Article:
View from the main island.
Reflections on the lake.
Walking around the lake.
October 24, 2006
Talk about treating my five senses right now. Let me take a moment to explain what I am currently experiencing at this moment…
Sight: Garden-setting with clear little lights strung around the trees.
Smell: The wine that I’m drinking.
Sound: A fountain of water and a live band playing Lionel Richie’s ‘Hello’ (needless to say, I looooved this!).
Taste: The delicious grilled vegetables and bruschetta.
Touch: The pen and paper that I am using to journal.
So it is pretty evident that life isn’t bad right now. Not bad at all. I don't think there are many other places in China where a person can
experience this other than in the West Lake area of Hangzhou...
This is only the second of two 'smaller' cities that I was able to visit during my time in China. The other was Yangshuo. These two cities,
however, are drastically different from one another.
While Yangshuo was geared towards backpackers (everything from the banana pancakes to the signs with Hebrew writing), Hangzhou has
sophistication (everything from the lake to the Lamberghini/Ferrari and Porsche dealerships).
West Lake is the central area in Hangzhou. West Street was the central street in Yangshuo. Let's see how they compare...
West Street: The shopping consists of everyone trying to stop you on the street to come into their store to buy some knock-off.
West Lake: Shopping consists of boutique-like places and the real goods (in the form of Chanel, LV, Gucci, etc. stores)
West Street: The restaurants all seem to offer identical western food with tables that makes them all look...well...identical. The atmosphere
solely relies on the people (or maybe I should say 'backpackers') walking by.
West Lake: There are restaurants of different cuisines sprinkled all over with a few chains (Haagen Dazs, Starbuck's) mixed in. The outdoor
seating areas look onto either the lake or a garden-like setting.
West Street: Touts attempt to stop you every step of the way.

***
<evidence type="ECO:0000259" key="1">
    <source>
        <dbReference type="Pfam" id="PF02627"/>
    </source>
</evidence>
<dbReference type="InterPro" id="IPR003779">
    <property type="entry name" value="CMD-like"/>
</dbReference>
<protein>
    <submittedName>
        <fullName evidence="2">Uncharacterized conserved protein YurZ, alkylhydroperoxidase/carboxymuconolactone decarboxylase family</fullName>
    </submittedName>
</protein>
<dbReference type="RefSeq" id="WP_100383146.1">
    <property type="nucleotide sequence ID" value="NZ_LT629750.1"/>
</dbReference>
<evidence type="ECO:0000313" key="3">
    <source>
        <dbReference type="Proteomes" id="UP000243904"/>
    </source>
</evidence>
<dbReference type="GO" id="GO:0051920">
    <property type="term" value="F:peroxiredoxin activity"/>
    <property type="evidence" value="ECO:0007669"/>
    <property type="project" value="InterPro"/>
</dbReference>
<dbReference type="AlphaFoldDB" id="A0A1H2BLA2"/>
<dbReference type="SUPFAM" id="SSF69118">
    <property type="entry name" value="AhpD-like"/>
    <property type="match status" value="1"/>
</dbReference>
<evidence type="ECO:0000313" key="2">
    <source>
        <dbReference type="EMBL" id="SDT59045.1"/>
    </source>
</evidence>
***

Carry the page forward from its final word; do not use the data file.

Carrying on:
West Lake: People are able to have a leisurely walk around the lake.
West Street: All shopping consists of haggling.
West Lake: Shopping consists of fixed prices.
There are definitely a lot of people that would think West Street sounds more desirable. I just happen to not be one of those people...
October 25, 2006
Island hopping was on the agenda today.
I bought my ticket for the boat and it was time to head on my way. With the exception of the ‘haze’, I can’t stress how beautiful and relaxing it
is out here. Everything from the boats to the bridges to the plant life. It was hard to think of a better way to spend $5.
One of the most famous sights out there was ‘The Three Pools Mirroring the Moon’. These little pagodas are actually featured on the one-yuan
notes. These looked more like game pieces from a board game than like ‘pools’. Maybe I just wasn’t looking hard enough?
To be honest, there are all sorts of names out here for the ‘Ten Scenic Sights’ – everything from ‘Orioles Singing in the Willow’ to ‘Lotus in the
Wind of Crooking Yard’ – and I just wasn’t seeing any of it. But the Chinese people sure seemed excited when they came across these places. I
guess, unlike me, they knew what they were looking at.
My last boat stop would take me to a causeway where I could walk to the other side of the lake. As I was walking I kept thinking how thankful
I was that I was not here on a weekend. There were so many Chinese tour groups – I couldn’t even keep track any more of all of the colored
flags I was seeing in the air. All of these groups looked more like they were playing a game of ‘Follow the Leader’ rather than actually taking in
information about the sights.
When I got to the main street, I hopped on a bus that was going to Lingyin Temple. Yes, another temple. I felt compelled to go to this one
because it was recommended by a friend I met along the way. When I got off the bus, I saw there was a tram to go to the top of the mountain.
Since I’m a sucker for a good view, I figured it would be nice to do this and see the lake from above. Well, I am sure it would have been a great
view had there not been so much smog in the air. I could just barely make out something that resembled a lake and even more difficult to
detect were the skyscrapers on the other side of the city. This served as a reminder that there is nowhere to go to escape the air pollution in
this country. That 40-yuan spent was definitely a ‘miss’ in my book. Even more so because now I didn’t have enough money left to go inside